I appreciate the concern of those who e-mailed, texted, or called me to let me know.
I'm pretty sure that I've resolved the issue that had everyone in my address book being told I was in Spain and needed money to get home. The e-mail address associated with this blog was not the one affected.
I'm continuing to mull over the increasing attention that the concept of Net Neutrality is receiving in the mainstream media of late.
The most recent developments seem to have more to do with the attempts by some of the wireless phone companies, at least one (Verizon) in cahoots with Google, to marginalize efforts to assure that, to quote Columbia University professor Tim Wu, the Internet remains "a maximally useful public information network (that) aspires to treat all content, sites, and platforms equally".
There are all kinds of pundits and professional experts expanding on the policy statement issued by Google last week, one week after the New York Times reported that they would. I don't have time to analyze it in detail, at least not for free. My concerns come from these fundamental bullet points that Google led things off with:
1. Users should choose what content, applications, or devices they use, since openness has been central to the explosive innovation that has made the Internet a transformative medium.The subtle differences in language that many might gloss over on the first reading - but are central to the argument - were the first things that I noticed about these statements. Note how "users should choose" instead of "users must be able to choose".
2. America must continue to encourage both investment and innovation to support the underlying broadband infrastructure; it is imperative for our global competitiveness.
This is likely a tilt of the cap to Apple, which decides for its users what applications they can use with devices like the iPhone, by restricting those applications to only those which are approved and can be obtained from Apple itself.
The second bullet point basically says to me that broadband services, via fiber and commercial wireless, will not grow unless investment capital is attracted. Apparently, the wireless companies don't think this can happen unless they have the ability to create different tiers of information flow, thus compromising neutrality, as an incentive to attract that capital investment.
Hypothetically, this could mean that websites that include embedded advertising for Coca-Cola products will receive priority handling over those with Pepsi ads, because Coke has paid your wireless provider for the privilege. The same could be said for all manner of perceived 'competitive' content - including sites from non-profits or political campaigns.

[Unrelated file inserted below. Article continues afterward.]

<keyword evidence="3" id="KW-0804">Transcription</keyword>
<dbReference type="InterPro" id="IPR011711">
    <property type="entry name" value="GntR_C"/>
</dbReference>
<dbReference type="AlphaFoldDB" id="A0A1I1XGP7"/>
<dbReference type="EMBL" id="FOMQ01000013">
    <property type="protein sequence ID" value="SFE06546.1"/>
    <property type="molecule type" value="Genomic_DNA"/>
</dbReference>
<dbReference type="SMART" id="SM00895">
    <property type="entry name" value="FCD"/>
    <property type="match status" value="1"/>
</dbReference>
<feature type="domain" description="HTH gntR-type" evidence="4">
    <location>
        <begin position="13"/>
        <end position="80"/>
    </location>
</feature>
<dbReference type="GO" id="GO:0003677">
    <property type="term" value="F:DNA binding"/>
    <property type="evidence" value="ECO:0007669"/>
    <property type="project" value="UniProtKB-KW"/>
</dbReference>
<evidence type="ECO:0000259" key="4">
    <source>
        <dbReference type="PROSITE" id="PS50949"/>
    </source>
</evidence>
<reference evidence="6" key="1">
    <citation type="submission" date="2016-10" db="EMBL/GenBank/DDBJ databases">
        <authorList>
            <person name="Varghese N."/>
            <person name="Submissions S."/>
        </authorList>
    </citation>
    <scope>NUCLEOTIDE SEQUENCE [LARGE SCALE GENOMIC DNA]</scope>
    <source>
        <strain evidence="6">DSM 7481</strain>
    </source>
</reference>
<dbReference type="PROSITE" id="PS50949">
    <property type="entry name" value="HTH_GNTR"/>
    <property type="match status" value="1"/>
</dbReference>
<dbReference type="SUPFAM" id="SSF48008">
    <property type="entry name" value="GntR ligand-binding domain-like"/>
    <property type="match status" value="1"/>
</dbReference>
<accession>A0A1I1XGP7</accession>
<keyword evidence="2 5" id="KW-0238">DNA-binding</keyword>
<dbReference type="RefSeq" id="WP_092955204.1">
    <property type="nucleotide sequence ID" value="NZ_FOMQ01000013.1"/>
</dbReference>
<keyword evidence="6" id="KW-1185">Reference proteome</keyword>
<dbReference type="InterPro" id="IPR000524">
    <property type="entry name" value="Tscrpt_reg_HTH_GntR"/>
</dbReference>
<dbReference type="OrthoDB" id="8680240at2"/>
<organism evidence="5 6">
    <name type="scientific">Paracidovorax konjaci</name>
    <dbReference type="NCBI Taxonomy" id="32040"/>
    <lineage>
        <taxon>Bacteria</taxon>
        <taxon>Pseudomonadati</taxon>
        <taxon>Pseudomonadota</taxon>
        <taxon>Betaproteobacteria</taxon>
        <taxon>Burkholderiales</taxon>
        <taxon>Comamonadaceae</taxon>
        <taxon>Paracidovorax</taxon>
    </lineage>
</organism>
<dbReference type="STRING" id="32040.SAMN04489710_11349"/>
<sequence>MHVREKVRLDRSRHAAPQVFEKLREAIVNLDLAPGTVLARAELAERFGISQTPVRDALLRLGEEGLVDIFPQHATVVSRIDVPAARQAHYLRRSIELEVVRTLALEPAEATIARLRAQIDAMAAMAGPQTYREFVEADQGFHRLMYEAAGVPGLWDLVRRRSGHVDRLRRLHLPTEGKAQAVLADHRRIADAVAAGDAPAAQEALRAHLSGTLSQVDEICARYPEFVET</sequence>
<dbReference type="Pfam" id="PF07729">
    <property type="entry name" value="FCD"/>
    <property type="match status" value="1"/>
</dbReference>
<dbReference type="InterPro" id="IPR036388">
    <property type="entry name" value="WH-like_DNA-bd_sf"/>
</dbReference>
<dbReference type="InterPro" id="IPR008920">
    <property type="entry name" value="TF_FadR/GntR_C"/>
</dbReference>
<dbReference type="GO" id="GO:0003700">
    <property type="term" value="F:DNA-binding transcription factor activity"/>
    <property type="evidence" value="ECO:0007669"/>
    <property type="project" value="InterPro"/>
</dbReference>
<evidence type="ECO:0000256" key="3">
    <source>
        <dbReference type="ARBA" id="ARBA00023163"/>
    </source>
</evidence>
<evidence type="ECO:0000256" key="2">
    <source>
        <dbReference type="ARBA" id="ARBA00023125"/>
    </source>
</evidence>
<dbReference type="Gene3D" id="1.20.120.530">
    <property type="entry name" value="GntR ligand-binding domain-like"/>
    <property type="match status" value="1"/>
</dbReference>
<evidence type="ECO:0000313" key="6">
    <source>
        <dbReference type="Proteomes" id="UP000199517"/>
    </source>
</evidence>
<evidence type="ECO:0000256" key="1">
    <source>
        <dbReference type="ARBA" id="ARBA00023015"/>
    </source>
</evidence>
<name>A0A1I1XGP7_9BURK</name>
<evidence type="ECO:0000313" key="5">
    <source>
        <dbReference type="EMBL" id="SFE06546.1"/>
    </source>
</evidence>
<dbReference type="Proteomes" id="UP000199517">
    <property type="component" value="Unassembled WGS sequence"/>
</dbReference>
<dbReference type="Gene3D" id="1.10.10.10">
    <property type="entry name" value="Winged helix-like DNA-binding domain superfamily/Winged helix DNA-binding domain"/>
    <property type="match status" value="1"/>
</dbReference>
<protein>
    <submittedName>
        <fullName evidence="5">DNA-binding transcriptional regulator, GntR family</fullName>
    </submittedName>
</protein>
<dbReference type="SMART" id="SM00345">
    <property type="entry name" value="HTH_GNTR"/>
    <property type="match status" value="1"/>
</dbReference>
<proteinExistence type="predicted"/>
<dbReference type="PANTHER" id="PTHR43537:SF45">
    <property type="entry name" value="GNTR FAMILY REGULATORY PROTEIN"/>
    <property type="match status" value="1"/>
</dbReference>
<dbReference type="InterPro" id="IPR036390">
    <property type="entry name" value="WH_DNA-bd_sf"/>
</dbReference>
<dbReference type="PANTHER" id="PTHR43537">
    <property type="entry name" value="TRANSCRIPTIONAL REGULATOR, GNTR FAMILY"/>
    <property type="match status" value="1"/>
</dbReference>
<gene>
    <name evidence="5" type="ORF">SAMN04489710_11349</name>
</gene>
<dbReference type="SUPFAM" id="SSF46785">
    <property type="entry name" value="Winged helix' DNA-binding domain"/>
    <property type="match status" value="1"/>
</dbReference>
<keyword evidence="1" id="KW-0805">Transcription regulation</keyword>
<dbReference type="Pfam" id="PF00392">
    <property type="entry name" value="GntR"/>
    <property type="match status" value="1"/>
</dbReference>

I'm not a technocrat, so I'll just cut to the chase:
- Information on the Internet must be allowed to flow without encumbrances like the above.
- Access to information from websites like this little blog must be able to travel through the Internet at the same speed as the Drudge Report or the Huffington Post.
- The Internet cannot be allowed to become a bastion of privilege for those who desire to impact and/or control the flow of information, and have the means to accomplish those ends.
This has been debated almost incessantly since the story broke last Friday, but some of the more interesting observations came from the reporting and comments in The Hill:
The free-speech argument holds that, by interfering with how phone and cable companies deliver Internet traffic, the government would be thwarting the free-speech rights of providers such as AT&T, Verizon and Comcast.So, it's government efforts in assuring that Internet isn't interfered with that these corporations see as interfering with putting forth whatever message they choose.
I think I will say to them what I used to say to dispatchers; your job is done much better when you act as a conduit, and not as a filter.
The Save The Internet Coalition has been on the forefront of this debate for several years. The latest news from this group, and a link to their website, will be at the top of the sidebar of this blog for the foreseeable future.
Those interested in how freely information flows through the Internet, and how much sway others will hold in how you access and deliver information through this tremendously powerful resource, should review the website information and consider adding your name to those who are alarmed at the developments of the past week.
I will pay particular attention to how this proposed "legislative framework" snakes its way through the halls of Congress and the FCC. I'm not happy with Google's actions here. Suffice to say that if they continue to push this course of action I may see the need to relocate this blog from the Google-owned site that hosts it.
Have a good week ahead.